Barrister says move to bar mother visiting pregnant daughter for birth could be unlawful
An American woman who travelled to the UK to help her heavily pregnant daughter has claimed she was told to go back to the US by border officials at Heathrow on the grounds that her journey was not essential.
The 63-year-old woman, who had flown in from Washington DC on Monday, said she was reduced to tears by the hostile experience at passport control.
I was so upset that I couldnt help but start crying, said Yoshie Rymar. The agent told me to go to the ticketing counter to get a return ticket and go back to US. I couldnt believe what I heard, and I didnt know what to do.
The Japanese-born American citizen had visited her daughter on numerous occasions before and did not expect to be rejected.
When I got in the line at the passport control section, there was a very good-looking lady in front of me whose process was quick. So I expected the same way when my turn came. However, I was wearing a black-knit cap, glasses and a mask to protect myself. I was told to take those off because it was hard for us to communicate. He was irritated by my request to repeat his question.
I explained how my daughter needed me because of her pregnancy and toddler. There was an agent next to him who was talking loud and my hearing was not so great, he was pretty irritated again. So he said to me, How can you take care of your daughter if you cant hear well? I thought it was a very harsh comment and I resented this rude remark.
She was asked if she had been tested for coronavirus and was then refused entry. She was not given a reason other than the official making it clear her journey was non-essential, her daughter said.
Colin Yeo, an immigration barrister, said as far as he was aware there was no requirement in law to demonstrate a journey was essential before legal entry to the UK.
The only travel advice the government has issued relates to British citizens overseas, with an update following the virus outbreak advising UK nationals travelling abroad to return home.
There has been no publicly announced change to the entry rules into the United Kingdom, as far as I am aware, and refusing a family member entry as a visitor because their travel is considered non-essential on the face of it looks unlawful, Yeo said.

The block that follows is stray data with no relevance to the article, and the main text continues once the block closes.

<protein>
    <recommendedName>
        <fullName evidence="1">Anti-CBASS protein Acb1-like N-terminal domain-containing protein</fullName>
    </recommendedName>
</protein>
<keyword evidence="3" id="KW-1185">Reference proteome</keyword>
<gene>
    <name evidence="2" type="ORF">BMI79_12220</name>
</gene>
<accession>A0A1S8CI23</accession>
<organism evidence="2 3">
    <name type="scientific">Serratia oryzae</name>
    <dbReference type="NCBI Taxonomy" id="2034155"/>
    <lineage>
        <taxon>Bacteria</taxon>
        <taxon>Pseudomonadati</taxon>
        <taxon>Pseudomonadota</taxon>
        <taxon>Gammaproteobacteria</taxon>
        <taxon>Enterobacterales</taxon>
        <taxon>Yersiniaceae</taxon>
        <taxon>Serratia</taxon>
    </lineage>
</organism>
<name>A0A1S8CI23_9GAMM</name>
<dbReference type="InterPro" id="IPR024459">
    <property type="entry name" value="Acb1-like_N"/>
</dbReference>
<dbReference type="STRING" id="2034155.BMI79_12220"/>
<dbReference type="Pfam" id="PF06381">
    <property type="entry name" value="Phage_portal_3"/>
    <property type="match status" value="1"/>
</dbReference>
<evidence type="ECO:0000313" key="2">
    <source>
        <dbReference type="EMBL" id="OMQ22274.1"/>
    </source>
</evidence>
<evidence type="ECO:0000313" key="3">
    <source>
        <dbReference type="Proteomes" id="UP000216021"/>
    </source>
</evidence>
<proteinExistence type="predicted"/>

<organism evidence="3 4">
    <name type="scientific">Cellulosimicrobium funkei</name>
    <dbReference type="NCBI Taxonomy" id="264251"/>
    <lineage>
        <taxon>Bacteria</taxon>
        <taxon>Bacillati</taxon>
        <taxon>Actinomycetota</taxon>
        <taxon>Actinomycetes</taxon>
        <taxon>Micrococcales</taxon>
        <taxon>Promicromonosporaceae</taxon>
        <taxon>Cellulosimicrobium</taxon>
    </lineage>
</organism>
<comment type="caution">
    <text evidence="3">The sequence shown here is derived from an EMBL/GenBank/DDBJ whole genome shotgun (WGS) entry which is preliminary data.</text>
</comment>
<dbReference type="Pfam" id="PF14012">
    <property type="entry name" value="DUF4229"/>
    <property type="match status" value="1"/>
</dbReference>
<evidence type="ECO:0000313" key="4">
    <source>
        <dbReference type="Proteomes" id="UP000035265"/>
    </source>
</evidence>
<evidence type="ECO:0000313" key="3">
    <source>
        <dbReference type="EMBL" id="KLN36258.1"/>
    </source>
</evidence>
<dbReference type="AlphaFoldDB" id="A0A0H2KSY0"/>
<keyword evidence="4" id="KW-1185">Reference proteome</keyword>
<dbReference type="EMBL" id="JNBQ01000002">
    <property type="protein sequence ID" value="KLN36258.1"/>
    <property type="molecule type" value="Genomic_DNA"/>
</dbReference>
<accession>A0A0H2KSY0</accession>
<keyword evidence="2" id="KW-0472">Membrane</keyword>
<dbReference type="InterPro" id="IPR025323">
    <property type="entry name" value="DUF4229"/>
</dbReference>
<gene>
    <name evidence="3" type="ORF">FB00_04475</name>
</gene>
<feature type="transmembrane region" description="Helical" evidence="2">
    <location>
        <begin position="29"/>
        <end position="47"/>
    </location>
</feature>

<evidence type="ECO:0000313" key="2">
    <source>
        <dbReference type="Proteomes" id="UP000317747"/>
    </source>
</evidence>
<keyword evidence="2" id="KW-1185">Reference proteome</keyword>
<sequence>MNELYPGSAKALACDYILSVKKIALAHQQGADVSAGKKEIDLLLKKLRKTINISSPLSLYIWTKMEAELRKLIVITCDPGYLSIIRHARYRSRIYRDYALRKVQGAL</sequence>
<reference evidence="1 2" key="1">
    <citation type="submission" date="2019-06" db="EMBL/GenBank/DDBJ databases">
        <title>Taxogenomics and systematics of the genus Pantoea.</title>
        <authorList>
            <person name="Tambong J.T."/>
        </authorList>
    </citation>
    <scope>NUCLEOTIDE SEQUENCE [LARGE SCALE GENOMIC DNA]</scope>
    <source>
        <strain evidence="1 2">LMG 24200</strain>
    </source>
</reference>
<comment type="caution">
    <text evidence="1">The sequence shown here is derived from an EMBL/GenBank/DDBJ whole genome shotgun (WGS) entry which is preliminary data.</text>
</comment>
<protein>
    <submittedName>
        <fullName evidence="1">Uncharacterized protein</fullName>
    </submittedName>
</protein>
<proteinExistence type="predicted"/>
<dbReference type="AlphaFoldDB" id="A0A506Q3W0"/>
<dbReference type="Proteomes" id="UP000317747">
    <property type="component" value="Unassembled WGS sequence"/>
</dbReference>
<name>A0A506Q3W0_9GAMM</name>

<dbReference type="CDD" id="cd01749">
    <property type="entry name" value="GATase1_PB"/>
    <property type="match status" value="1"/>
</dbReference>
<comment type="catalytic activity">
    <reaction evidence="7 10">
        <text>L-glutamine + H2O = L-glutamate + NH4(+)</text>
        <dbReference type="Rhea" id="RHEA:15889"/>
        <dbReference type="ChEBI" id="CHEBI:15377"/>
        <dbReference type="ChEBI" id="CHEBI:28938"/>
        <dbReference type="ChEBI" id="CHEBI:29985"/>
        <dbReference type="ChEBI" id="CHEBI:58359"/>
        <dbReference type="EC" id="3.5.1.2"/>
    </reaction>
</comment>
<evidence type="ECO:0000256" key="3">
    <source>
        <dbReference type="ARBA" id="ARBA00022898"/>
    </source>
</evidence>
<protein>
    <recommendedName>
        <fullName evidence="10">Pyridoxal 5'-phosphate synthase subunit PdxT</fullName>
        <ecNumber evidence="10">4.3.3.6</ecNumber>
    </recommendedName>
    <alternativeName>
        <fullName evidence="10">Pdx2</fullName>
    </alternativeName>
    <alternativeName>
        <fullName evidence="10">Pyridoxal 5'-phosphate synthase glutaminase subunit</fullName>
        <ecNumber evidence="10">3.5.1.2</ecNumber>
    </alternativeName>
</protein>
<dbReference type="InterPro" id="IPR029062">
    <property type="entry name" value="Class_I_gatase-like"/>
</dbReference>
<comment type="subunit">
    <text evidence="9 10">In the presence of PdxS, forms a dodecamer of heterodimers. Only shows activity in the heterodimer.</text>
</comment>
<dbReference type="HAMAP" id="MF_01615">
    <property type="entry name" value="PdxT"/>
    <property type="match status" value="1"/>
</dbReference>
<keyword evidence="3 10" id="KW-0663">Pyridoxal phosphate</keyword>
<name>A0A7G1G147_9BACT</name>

Rymars daughter, Rachel, who is married and lives in London, said her mother was left distraught at the airport.
I dont think I have ever heard her so upset. She was sobbing and I was too.
She landed and phoned to say she was looking forward to seeing me and a half-hour later she called to say she was being sent back, Rachel said. She was not given any paperwork to sign or given any reasons in writing but was told it was not essential travel and she should go back to the BA desk and return to the US on the next flight.
I am still upset. I am glad shes back home and safe but it was a very bad day. Both of us were very distraught and now Im scrambling round to try to put another plan in place, she said.
She was only going to stay here for a maximum of five months, well within the six months allowable her return was for September.
The case renews the question of what police and border authorities are legally entitled to do during the coronavirus crisis.
Two weeks ago the former supreme court justice Lord Sumption criticised Derbyshire police for stopping people exercising in the Peak District, saying such behaviour risked plunging Britain into a police state.
Rymar said she wanted to share her story to ensure that no one else suffered as she had, and to force the government to clarify what it meant by essential travel.
The Home Office confirmed that there were no extra restrictions because of the coronavirus on people entering the country lawfully and passengers were still being processed on the few flights into the country.
It said it could not comment on individual cases. Our approach to tackling coronavirus is driven by the latest scientific and medical advice, a spokesman said. In line with that advice, Border Force officers continue to process arriving passengers in accordance with the immigration rules at ports across the UK.